Posted : 2010-10-19 18:20
Updated : 2010-10-19 18:20

Kim Jong-il reiterates strong ties with China

By Kim Se-jeong

North Korean leader Kim Jong-il publicly emphasized the importance of strong ties with China, the North’s state-owned Central News Agency (KCNA) reported Tuesday.

Kim’s comments come as the two allies are in the midst of a power change. Xi Jinping, the son of a communist revolutionary hero,
paved his way to become the next leader of China, Monday. Xi, 57, was appointed vice chairman of the Chinese Central Military Committee, a sign that he would succeed current President Hu Jintao in 2013.

North Korea heir Kim Jong-un took senior military and party posts in a rare North Korean Workers’ Party meeting on Sept. 28.

After watching an opera “The Butterfly Lovers,” a tragic Chinese love story performed by a North Korean dance company, Kim said, “it’s good that we completed another Chinese opera on the same year when we recognize the 60th year of China’s participation during the Korean War to help us.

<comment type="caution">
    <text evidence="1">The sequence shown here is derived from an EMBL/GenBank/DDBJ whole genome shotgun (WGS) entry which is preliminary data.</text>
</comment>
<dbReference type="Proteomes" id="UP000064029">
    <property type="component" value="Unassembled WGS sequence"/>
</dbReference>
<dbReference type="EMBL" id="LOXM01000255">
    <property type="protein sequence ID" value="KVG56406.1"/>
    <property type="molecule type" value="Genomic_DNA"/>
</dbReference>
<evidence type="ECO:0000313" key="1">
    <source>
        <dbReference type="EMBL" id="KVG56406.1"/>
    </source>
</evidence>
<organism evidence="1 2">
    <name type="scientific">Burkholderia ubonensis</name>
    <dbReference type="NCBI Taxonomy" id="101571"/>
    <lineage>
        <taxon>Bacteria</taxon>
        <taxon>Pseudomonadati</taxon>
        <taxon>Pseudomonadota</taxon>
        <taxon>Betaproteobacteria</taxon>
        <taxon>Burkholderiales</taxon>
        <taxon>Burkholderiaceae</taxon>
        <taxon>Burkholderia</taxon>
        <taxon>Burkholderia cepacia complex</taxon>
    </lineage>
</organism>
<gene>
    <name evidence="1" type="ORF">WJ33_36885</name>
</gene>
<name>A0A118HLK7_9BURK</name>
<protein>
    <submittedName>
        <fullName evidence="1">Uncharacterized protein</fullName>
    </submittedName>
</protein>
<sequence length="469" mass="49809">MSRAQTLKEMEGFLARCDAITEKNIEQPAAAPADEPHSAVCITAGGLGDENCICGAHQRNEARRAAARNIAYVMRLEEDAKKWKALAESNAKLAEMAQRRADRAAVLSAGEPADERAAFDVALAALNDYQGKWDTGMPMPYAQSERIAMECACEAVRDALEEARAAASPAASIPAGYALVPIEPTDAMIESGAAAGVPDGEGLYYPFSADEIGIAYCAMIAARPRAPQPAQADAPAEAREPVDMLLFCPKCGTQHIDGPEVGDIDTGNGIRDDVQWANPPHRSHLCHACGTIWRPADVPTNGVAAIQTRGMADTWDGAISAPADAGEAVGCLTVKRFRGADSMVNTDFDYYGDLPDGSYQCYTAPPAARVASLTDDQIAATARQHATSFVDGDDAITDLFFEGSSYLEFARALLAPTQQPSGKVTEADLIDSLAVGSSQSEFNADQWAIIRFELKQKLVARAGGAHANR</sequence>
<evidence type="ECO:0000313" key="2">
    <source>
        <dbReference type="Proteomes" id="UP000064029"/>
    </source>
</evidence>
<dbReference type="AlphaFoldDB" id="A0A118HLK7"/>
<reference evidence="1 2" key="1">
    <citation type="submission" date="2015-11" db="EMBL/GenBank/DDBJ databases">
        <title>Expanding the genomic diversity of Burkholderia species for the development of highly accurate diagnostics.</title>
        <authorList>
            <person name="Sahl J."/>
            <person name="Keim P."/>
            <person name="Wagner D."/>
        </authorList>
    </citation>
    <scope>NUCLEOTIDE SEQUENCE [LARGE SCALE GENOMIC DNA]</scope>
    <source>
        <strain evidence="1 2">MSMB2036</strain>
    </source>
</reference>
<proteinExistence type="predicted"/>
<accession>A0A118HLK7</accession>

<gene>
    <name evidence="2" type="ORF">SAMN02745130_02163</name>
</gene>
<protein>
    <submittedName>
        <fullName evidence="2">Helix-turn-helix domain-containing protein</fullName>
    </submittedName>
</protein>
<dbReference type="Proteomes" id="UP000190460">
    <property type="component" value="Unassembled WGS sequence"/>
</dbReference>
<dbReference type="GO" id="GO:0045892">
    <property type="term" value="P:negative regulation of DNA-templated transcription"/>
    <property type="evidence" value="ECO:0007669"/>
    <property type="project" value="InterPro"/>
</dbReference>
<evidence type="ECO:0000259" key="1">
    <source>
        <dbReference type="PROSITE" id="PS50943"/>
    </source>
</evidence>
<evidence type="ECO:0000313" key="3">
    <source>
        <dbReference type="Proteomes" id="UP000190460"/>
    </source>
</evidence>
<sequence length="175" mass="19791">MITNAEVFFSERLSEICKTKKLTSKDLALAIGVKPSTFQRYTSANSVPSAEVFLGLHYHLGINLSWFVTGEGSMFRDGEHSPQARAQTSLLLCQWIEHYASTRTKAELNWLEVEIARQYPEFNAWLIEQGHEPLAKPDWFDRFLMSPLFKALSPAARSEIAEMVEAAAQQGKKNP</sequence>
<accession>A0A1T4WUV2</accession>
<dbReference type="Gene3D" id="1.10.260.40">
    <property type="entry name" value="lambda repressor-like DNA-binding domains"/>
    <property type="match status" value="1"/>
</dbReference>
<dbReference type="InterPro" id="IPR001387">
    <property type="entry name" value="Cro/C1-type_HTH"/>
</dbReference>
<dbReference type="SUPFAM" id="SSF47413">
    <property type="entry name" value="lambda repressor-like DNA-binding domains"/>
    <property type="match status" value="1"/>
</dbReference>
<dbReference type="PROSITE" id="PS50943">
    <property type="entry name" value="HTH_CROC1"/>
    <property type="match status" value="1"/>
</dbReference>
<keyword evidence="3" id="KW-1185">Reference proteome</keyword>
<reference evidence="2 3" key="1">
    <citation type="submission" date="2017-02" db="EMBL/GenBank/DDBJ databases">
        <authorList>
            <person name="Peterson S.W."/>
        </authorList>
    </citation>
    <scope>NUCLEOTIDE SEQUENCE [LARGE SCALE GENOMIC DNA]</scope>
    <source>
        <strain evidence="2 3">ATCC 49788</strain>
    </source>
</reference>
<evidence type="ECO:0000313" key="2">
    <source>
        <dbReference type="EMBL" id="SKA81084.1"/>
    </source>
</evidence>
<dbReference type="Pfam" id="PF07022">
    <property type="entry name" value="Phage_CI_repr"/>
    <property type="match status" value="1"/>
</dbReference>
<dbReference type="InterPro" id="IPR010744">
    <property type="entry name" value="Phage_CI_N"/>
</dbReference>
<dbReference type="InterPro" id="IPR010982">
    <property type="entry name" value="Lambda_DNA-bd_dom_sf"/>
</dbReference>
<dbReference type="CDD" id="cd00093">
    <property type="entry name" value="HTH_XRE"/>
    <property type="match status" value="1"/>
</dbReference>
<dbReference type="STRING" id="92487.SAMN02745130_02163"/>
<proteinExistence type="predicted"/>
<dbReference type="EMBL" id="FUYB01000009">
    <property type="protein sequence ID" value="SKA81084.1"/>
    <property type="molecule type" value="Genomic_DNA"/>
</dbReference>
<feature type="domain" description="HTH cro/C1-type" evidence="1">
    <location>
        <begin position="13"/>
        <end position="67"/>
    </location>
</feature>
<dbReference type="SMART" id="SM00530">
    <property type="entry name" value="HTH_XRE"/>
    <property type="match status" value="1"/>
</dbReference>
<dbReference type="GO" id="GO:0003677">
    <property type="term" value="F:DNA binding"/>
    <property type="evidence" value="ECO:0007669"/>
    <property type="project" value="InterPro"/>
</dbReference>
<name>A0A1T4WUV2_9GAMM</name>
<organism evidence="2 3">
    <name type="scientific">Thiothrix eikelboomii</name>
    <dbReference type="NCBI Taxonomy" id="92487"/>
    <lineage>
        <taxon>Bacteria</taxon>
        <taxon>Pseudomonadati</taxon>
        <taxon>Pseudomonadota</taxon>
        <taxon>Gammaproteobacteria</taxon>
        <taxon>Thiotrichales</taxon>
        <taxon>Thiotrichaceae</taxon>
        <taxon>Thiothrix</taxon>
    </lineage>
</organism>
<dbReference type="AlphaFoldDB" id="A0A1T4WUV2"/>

“The leadership and people in North Korea have a firm determination to maintain a close friendship with China and to develop it further.”

Kim added, “There’s no doubt that cultural exchange between countries plays an important role in enhancing mutual understanding
and cooperation. To this end, I’d encourage cultural organizations to do more.”

The KCNA wasn’t clear about exactly when he watched the performance.

On many fronts, world’s most isolated regime relies heavily on China ― during the Korean War, the latter dispatched soldiers crossing the border to help its communist neighbor.

Currently, China is North’s biggest trade partner and an aid donor.

On the political front, as shown by Kim Jong-il’s visit in August, the way North Korea approaches China is incomparable.

Kim Jong-il’s sudden visit there when former U.S. President Jimmy Carter was waiting to meet him in Pyongyang, is understood as a move to seek political support for his third son Jong-un’s succession.

“The Butterfly Lovers” often regarded as a Chinese version of “Romeo and Juliet” was submitted to UNESCO in 2006 as an example of “Masterpieces of the Oral and Intangible Heritage of Humanity.”
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